USMCA passes House by large bipartisan margin, mirroring broad support

Legislative Watch: USMCA passes House; bulls-eye on CAFOs; funding averts government shutdown; real MEAT legislation introduced.

P. Scott Shearer, Vice President

December 20, 2019

4 Min Read
3D illustration of the U.S.-Mexico-Canada Agreement
Getty Images/iStockphoto

After months of intense negotiations, the House of Representatives overwhelmingly passed the U.S.-Mexico-Canada Agreement by a bipartisan vote of 385-41 (193 Democrats and 192 Republicans in support). The large vote in favor is due to the broad support of the agriculture, labor and business communities. The North American Free Trade Agreement passed in 1994 by a vote of 234-200 because of overwhelming Republican support and was opposed by organized labor.

The passage of USMCA is one of the highest priorities of U.S. agriculture. Canada and Mexico are the Nos. 1 and 2 export markets for U.S. agriculture. In 2018, the United States exported $39.7 billion in agriculture and food exports to the two countries.

U.S. Meat Export Federation President Dan Halstrom says, "Ratification of USMCA is an important step in solidifying trade relations with Mexico and Canada, which are critical destinations for U.S. pork, beef and lamb. This agreement will bolster the United States' position as a reliable supplier to two leading markets that currently account for about one-third of all U.S. red meat exports. We look forward to the Senate taking up this legislation as soon as possible and completing the ratification process."

The Senate is expected to vote on the agreement in January.

CAFOs targeted by legislation
New concentrated animal feeding operations would be banned and current CAFOs would be phased out by 2040 according to legislation, the "Farm System Reform Act of 2019," introduced by Sen. Corey Booker (D-NJ). In addition, the legislation would reinstate mandatory Country of Origin Labeling. Booker believes it is time to protect family farms against the practices of multi-national meat companies and large industrial farm operations.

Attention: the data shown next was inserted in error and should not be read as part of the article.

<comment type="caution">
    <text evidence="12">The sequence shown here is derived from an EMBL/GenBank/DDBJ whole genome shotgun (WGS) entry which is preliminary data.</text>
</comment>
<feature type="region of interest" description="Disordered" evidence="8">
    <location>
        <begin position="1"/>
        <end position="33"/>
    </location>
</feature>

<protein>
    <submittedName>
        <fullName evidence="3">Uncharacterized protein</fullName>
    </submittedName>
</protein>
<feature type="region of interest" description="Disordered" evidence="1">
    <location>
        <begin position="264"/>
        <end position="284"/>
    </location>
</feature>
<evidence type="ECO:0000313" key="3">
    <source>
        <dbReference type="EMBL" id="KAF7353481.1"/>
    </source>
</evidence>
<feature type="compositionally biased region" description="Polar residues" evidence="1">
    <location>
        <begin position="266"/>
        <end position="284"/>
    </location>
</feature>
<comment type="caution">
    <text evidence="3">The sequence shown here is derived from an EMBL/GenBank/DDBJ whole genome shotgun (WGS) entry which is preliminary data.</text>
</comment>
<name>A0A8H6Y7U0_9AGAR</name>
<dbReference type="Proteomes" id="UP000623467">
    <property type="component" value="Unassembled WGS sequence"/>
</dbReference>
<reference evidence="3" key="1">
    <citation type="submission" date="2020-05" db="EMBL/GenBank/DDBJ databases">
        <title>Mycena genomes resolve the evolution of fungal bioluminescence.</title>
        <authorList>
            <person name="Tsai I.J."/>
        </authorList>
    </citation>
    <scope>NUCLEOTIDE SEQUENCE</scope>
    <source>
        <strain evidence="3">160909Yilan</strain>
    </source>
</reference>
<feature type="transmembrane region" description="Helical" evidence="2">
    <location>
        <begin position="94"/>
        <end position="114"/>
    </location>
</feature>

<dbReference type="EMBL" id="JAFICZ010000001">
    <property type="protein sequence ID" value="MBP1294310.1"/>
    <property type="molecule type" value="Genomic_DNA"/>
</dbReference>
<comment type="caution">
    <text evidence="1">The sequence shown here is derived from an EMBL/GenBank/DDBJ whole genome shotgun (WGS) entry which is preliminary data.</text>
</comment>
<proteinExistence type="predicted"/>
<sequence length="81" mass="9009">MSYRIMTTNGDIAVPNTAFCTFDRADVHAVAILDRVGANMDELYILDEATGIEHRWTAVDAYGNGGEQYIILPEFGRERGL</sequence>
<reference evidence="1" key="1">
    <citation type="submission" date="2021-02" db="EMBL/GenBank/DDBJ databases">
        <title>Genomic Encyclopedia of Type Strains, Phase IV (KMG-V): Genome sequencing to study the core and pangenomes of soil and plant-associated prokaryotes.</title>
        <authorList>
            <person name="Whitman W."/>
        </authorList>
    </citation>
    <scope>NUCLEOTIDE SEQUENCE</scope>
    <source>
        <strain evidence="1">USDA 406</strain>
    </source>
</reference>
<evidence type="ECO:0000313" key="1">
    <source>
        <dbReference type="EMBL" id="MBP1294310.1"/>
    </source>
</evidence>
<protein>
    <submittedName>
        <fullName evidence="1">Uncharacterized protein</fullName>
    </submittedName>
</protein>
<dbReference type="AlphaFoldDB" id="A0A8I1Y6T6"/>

Booker says, "Our independent family farmers and ranchers are continuing to be squeezed by large, multinational corporations that, because of their buying power and size, run roughshod over the marketplace. We need to fix the broken system — that means protecting family farmers and ranchers and holding corporate integrators responsible for the harm they are causing. Large factory farms are harmful to rural communities, public health and the environment, and we must immediately begin to transition to a more sustainable and humane system."

The Farm System Reform Act of 2019 would:

  • Place an immediate moratorium on new and expanding large CAFOs and phase out by 2040 the largest CAFOs as defined by the Environmental Protection Agency.

  • Hold corporate integrators responsible for pollution and other harm caused by CAFOs.

  • Provide a voluntary buyout for farmers who want to transition out of operating a CAFO.

  • Strengthen the Packers and Stockyards Act to protect family farmers and ranchers, including:

    • Prohibit the use of unfair tournament or ranking systems for paying contract growers.

    • Protect livestock and poultry farmers from retaliation.

    • Create market transparency and protect farmers and ranchers from predatory purchasing practices.

  • Restore mandatory country-of-origin labeling requirements for beef and pork and expand to dairy products.

  • Prohibit the USDA from labeling foreign imported meat products as "Product of USA."

The bill is not expected to go anywhere, but Booker will be discussing it during his presidential efforts in Iowa and other states.